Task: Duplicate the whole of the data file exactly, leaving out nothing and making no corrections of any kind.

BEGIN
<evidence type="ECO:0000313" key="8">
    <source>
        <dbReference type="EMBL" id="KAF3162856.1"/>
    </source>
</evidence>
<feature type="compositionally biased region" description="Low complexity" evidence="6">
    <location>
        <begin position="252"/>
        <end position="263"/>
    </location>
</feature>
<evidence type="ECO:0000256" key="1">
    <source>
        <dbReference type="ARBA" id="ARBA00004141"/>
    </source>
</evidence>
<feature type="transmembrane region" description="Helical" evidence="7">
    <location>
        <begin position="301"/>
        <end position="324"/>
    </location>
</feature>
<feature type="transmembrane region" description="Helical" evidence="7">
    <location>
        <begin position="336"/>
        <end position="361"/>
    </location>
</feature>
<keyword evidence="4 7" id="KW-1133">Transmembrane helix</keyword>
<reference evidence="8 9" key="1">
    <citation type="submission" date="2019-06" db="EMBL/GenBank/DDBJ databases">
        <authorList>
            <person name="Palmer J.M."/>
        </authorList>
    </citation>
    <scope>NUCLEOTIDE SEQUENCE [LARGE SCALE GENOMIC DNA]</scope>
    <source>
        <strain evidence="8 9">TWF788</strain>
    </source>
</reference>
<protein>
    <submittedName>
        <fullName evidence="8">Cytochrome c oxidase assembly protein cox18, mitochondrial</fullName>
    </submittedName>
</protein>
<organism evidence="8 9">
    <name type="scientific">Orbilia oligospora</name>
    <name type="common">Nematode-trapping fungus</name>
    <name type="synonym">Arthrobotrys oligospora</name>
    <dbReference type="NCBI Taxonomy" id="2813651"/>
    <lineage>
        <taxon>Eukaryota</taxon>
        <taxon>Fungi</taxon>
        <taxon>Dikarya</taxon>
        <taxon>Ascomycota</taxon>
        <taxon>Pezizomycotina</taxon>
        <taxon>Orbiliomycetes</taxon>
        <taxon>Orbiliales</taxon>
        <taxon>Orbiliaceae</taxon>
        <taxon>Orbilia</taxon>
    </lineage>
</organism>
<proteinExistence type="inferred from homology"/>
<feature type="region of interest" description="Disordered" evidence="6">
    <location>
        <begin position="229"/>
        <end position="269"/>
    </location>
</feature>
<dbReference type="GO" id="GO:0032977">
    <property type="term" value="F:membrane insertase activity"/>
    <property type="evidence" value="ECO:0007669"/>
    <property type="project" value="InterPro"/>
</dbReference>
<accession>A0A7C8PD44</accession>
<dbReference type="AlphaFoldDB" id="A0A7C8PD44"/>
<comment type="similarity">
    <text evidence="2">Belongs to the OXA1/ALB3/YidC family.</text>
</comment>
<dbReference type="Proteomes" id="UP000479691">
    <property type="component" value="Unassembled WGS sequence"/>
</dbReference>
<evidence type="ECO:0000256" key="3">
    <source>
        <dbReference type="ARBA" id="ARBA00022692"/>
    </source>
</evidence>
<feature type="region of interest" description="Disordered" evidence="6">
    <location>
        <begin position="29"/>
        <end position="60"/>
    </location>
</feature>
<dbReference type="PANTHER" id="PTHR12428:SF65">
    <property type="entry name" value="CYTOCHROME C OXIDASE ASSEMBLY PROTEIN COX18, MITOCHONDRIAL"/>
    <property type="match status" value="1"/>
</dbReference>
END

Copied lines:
<evidence type="ECO:0000313" key="8">
    <source>
        <dbReference type="EMBL" id="KAF3162856.1"/>
    </source>
</evidence>
<feature type="compositionally biased region" description="Low complexity" evidence="6">
    <location>
        <begin position="252"/>
        <end position="263"/>
    </location>
</feature>
<evidence type="ECO:0000256" key="1">
    <source>
        <dbReference type="ARBA" id="ARBA00004141"/>
    </source>
</evidence>
<feature type="transmembrane region" description="Helical" evidence="7">
    <location>
        <begin position="301"/>
        <end position="324"/>
    </location>
</feature>
<feature type="transmembrane region" description="Helical" evidence="7">
    <location>
        <begin position="336"/>
        <end position="361"/>
    </location>
</feature>
<keyword evidence="4 7" id="KW-1133">Transmembrane helix</keyword>
<reference evidence="8 9" key="1">
    <citation type="submission" date="2019-06" db="EMBL/GenBank/DDBJ databases">
        <authorList>
            <person name="Palmer J.M."/>
        </authorList>
    </citation>
    <scope>NUCLEOTIDE SEQUENCE [LARGE SCALE GENOMIC DNA]</scope>
    <source>
        <strain evidence="8 9">TWF788</strain>
    </source>
</reference>
<protein>
    <submittedName>
        <fullName evidence="8">Cytochrome c oxidase assembly protein cox18, mitochondrial</fullName>
    </submittedName>
</protein>
<organism evidence="8 9">
    <name type="scientific">Orbilia oligospora</name>
    <name type="common">Nematode-trapping fungus</name>
    <name type="synonym">Arthrobotrys oligospora</name>
    <dbReference type="NCBI Taxonomy" id="2813651"/>
    <lineage>
        <taxon>Eukaryota</taxon>
        <taxon>Fungi</taxon>
        <taxon>Dikarya</taxon>
        <taxon>Ascomycota</taxon>
        <taxon>Pezizomycotina</taxon>
        <taxon>Orbiliomycetes</taxon>
        <taxon>Orbiliales</taxon>
        <taxon>Orbiliaceae</taxon>
        <taxon>Orbilia</taxon>
    </lineage>
</organism>
<proteinExistence type="inferred from homology"/>
<feature type="region of interest" description="Disordered" evidence="6">
    <location>
        <begin position="229"/>
        <end position="269"/>
    </location>
</feature>
<dbReference type="GO" id="GO:0032977">
    <property type="term" value="F:membrane insertase activity"/>
    <property type="evidence" value="ECO:0007669"/>
    <property type="project" value="InterPro"/>
</dbReference>
<accession>A0A7C8PD44</accession>
<dbReference type="AlphaFoldDB" id="A0A7C8PD44"/>
<comment type="similarity">
    <text evidence="2">Belongs to the OXA1/ALB3/YidC family.</text>
</comment>
<dbReference type="Proteomes" id="UP000479691">
    <property type="component" value="Unassembled WGS sequence"/>
</dbReference>
<evidence type="ECO:0000256" key="3">
    <source>
        <dbReference type="ARBA" id="ARBA00022692"/>
    </source>
</evidence>
<feature type="region of interest" description="Disordered" evidence="6">
    <location>
        <begin position="29"/>
        <end position="60"/>
    </location>
</feature>
<dbReference type="PANTHER" id="PTHR12428:SF65">
    <property type="entry name" value="CYTOCHROME C OXIDASE ASSEMBLY PROTEIN COX18, MITOCHONDRIAL"/>
    <property type="match status" value="1"/>
</dbReference>